Jimmy Butler's temporary run as the Bulls' starting small forward will come to an end soon, with Luol Deng likely to return from a right hamstring strain on Monday against Charlotte.
But Butler as the full-time starter could be a more distant destiny. His presence in the lineup served as a reminder of the unsettled future of the Bulls' roster.
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Here's a quick look at the numbers: In five games as a starter, Butler has averaged 14.2 points, 8.6 rebounds and 2.6 assists, while hitting 21 of 22 free throws.
Those figures are inflated, considering Butler has played 45.2 minutes per game. Coach Tom Thibodeau wouldn't expect that sort of endurance from his small forward over a full season.
Well, probably not.
Here's another set of numbers that illustrates the tough circumstances faced by the Bulls this summer: The salaries of Deng, Derrick Rose, Carlos Boozer, Joakim Noah, Kirk Hinrich and Taj Gibson add up to $70.86 million.
This year's luxury tax threshold was $70.3 million. And the rules change starting next season. It used to be, if a team was $12 million over the luxury tax threshold, it paid $12 million in tax.
The new collective bargaining agreement includes more prohibitive tax penalties. A team that's $12 million over the threshold would pay $21.25 million in taxes next season.
The long-term task faced by Bulls management is to build another championship contender around Rose. Butler probably fits into that group, along with Noah, Gibson, Euro future star Nikola Mirotic and whoever is selected with the Charlotte draft pick the Bulls got in the Tyrus Thomas trade.
There's not much chance the Bulls are going to pick up a future championship piece before the Feb. 21 trade deadline and this year's roster is starting to come around. Butler, Nate Robinson and Marco Belinelli have become reliable reserves. They'll never match the former Bench Mob, because it will probably be a long time before the NBA sees a backup center as good as Omer Asik.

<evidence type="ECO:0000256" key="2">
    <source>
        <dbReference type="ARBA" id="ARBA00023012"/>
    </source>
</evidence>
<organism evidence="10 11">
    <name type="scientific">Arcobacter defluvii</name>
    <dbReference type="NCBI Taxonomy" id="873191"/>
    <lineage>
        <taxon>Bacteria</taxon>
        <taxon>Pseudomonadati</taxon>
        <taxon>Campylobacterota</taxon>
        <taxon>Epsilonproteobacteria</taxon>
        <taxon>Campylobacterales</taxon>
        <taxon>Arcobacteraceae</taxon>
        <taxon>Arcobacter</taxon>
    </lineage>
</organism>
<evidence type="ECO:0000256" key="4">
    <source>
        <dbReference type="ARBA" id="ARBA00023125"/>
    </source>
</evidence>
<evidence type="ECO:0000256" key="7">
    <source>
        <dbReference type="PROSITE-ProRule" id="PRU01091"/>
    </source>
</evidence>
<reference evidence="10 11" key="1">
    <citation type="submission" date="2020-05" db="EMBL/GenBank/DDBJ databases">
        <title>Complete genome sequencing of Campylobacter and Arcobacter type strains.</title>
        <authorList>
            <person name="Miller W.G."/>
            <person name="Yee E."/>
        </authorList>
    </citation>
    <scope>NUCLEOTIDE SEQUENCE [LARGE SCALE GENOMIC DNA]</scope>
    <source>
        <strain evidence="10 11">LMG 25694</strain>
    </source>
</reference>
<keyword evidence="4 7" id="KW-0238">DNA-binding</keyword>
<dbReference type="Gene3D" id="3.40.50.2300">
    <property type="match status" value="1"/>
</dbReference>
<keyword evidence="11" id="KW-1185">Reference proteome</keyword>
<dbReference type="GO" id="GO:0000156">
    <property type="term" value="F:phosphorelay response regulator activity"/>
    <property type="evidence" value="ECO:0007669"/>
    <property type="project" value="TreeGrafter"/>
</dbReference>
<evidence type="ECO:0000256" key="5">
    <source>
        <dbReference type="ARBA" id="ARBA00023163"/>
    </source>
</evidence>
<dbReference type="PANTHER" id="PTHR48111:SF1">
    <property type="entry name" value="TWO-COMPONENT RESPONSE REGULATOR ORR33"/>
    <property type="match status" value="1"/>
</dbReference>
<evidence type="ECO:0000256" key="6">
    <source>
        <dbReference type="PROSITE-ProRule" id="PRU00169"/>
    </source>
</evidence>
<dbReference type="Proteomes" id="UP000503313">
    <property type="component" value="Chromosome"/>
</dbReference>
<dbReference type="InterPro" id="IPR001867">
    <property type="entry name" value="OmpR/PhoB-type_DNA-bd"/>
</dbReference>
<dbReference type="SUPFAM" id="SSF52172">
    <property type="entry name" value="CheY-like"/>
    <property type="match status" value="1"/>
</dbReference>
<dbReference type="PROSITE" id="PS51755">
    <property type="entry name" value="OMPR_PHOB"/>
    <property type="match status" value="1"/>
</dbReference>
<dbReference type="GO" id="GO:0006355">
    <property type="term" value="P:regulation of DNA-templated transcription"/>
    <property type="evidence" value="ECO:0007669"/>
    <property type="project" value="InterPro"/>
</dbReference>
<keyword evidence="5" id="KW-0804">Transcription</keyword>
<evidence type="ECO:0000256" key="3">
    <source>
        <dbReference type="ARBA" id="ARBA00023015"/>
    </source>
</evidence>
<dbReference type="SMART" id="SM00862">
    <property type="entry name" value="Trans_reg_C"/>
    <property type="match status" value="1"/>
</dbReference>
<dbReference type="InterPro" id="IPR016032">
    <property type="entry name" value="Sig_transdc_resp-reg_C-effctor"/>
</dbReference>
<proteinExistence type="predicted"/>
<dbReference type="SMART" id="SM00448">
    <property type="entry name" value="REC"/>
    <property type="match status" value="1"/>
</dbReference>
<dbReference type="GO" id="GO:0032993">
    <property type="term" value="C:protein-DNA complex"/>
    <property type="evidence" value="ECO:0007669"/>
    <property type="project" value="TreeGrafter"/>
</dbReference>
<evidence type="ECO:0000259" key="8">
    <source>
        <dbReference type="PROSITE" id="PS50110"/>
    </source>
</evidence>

So the changes are more likely to come this summer, but what will happen?
Rose isn't going anywhere and since the Bulls didn't hang on to Asik, Noah is almost certainly the long-term center. Using the amnesty clause on Carlos Boozer is likely to be considered.
If anyone is going to leave in a trade, it would probably be Deng, simply because he'll be heading into the final year of his contract at $14.3 million. The goal may be to acquire a few smaller-salaried pieces and give the roster more flexibility.
The Bulls are worried they could end up losing Belinelli this summer. He played well enough while filling in for Richard Hamilton that he's likely to command more than the $1.95 million the Bulls paid him this season.
Hamilton has a partially-guaranteed deal for next season and a contract option worth $5 million. That's very similar to the scenario that led the Bulls to send Kyle Korver to Atlanta last year.
The future is bright, as long as Rose recovers from his ACL tear, but still very uncertain for the Bulls. If your money is on Butler starting at small forward long-term, that's probably a good guess.
Another PG tears ACL:
Not long ago, a torn ACL seemed to be a relatively uncommon injury for an NBA player. Now it's almost an epidemic. The latest player to be lost to the knee injury is Boston's Rajon Rondo. It happened on Friday at Atlanta, but the team didn't immediately recognize the severity. He reportedly warmed up in preparation for Sunday's game against Miami, realized it was bad and went to get an MRI.
In less than a year, Derrick Rose, Minnesota's Ricky Rubio, New York's Iman Shumpert, Atlanta's Lou Williams and Rondo have gone down with ACL tears.
Rubio and Shumpert have returned, with Rose probably a couple weeks away. Fortunately for the NBA, recovery from these injuries isn't career-threatening. Thirty years ago, this would have caused an alarming loss of star power.